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LVM (Logical Volume Manager) is a subsystem. At the lowest level is a PV (Physical Volume). Within the PV is a VG (Volume Group) and within the VG are the LVs (Logical Volumes). You seem to be asking how to move or resize the PV corresponding to /dev/sda4. In order to do this you first need to deactivate the VG. (gparted > deactivate partition.) Note that ...


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If you have LVM on it, the easy way out is to make a new partition of the free space, set it up as physical volume in LVM and add that physical volume to your volume group. You're probably right that gparted won't touch the partition as it is in use.


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Ultimately the fix I found was similar to the one @Anthon posted. I ended up making a directory (VAR) in /home. I copied the contents of /var into that, then changed /etc/fstab such that /dev/md2 was being mounted at /var. Then I rebooted the system. When it came back I created a new /home directory (now ending up on /dev/md1), moved each of the user ...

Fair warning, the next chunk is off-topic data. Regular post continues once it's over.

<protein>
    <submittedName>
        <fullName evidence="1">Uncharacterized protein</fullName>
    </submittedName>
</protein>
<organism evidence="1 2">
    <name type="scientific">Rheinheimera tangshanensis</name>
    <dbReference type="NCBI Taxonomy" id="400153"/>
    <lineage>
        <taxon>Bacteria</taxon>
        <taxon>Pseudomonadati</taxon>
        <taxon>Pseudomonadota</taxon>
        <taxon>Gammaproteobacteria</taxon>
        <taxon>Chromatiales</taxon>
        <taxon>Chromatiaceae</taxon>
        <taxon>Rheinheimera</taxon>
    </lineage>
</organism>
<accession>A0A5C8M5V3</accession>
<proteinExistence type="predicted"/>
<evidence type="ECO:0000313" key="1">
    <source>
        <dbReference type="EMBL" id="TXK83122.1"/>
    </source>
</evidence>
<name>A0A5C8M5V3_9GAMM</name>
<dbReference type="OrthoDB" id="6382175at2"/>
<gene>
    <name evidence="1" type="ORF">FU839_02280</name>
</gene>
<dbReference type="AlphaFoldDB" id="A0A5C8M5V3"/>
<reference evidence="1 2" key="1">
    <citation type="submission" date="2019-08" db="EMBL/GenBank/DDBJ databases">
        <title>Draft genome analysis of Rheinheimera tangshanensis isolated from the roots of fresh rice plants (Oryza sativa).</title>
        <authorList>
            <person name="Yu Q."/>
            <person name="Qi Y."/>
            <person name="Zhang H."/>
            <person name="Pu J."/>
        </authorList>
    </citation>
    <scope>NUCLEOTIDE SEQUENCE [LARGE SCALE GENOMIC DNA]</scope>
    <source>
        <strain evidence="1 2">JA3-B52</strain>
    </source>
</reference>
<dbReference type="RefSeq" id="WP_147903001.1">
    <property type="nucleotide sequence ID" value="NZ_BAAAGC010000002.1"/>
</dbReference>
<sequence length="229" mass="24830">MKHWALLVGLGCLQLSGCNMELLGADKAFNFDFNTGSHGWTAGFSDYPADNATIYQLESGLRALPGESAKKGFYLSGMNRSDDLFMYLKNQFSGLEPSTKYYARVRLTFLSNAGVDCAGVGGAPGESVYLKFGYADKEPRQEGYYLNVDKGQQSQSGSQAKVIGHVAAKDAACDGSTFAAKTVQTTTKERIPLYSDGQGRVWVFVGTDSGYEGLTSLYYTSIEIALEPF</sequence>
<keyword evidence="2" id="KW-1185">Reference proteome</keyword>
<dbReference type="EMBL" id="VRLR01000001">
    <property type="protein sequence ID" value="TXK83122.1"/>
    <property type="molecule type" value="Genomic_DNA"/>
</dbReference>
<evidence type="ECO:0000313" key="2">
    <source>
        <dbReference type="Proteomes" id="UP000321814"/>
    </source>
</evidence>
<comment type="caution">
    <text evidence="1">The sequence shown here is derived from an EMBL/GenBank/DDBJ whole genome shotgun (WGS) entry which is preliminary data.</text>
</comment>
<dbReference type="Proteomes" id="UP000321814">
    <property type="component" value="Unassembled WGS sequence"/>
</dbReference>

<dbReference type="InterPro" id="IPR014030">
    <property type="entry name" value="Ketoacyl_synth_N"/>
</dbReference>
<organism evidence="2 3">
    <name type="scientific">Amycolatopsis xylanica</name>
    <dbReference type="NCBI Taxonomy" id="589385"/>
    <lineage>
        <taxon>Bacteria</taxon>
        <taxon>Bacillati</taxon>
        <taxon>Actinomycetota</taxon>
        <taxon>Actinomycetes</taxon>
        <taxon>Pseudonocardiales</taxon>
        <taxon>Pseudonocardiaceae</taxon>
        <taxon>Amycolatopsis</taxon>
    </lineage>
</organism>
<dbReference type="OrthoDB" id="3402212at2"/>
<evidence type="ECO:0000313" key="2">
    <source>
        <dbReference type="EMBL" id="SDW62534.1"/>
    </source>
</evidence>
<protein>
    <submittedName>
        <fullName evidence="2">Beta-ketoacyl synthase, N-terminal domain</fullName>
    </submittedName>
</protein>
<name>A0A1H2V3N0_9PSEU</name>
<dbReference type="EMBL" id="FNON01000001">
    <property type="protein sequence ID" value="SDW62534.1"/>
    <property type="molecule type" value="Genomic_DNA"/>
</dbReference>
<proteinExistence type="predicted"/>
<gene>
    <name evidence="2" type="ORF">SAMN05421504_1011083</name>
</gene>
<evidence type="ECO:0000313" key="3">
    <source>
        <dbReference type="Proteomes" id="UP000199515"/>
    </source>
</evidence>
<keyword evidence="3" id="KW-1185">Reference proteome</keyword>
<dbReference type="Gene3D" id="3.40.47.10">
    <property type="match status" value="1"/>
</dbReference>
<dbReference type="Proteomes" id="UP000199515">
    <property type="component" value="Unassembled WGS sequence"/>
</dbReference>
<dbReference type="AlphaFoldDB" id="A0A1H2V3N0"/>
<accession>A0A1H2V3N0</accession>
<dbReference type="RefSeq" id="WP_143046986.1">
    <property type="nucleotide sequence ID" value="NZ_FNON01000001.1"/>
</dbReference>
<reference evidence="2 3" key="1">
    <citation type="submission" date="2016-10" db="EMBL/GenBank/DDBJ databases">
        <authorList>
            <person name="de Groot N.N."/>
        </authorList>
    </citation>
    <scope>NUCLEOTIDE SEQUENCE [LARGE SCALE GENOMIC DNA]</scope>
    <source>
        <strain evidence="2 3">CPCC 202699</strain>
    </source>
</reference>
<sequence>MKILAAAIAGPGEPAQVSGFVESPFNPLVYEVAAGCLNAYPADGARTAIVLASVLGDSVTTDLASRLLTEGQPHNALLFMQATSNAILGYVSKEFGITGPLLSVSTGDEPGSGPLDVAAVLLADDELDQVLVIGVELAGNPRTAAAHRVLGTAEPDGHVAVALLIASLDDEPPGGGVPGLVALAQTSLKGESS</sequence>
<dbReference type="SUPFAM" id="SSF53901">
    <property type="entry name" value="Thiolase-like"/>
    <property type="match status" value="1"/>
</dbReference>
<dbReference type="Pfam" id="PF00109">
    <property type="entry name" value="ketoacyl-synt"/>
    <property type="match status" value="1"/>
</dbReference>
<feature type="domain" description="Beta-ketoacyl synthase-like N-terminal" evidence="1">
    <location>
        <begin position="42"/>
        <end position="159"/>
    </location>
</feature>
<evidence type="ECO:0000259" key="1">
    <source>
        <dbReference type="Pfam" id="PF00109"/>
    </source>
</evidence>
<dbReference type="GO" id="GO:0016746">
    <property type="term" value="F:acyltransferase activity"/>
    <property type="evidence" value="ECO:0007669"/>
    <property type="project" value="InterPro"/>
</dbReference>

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The simple solution, as derobert suggested in a comment, is to leave (most of) the existing files where they are, only move the one directory that's going to receive big files, and create a symbolic link to make the expected path point to where the files will actually be stored. For example, if you're converting this server to hold a lot of mail, you might ...


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The specification in ยง5, starting on PDF page 165, gives the layout of an MBR partition table. It does not mention the extended partition, so UEFI does not support it. Thus, according to the standard, would appear to be "no". (I confess to not having read all 2700 pages).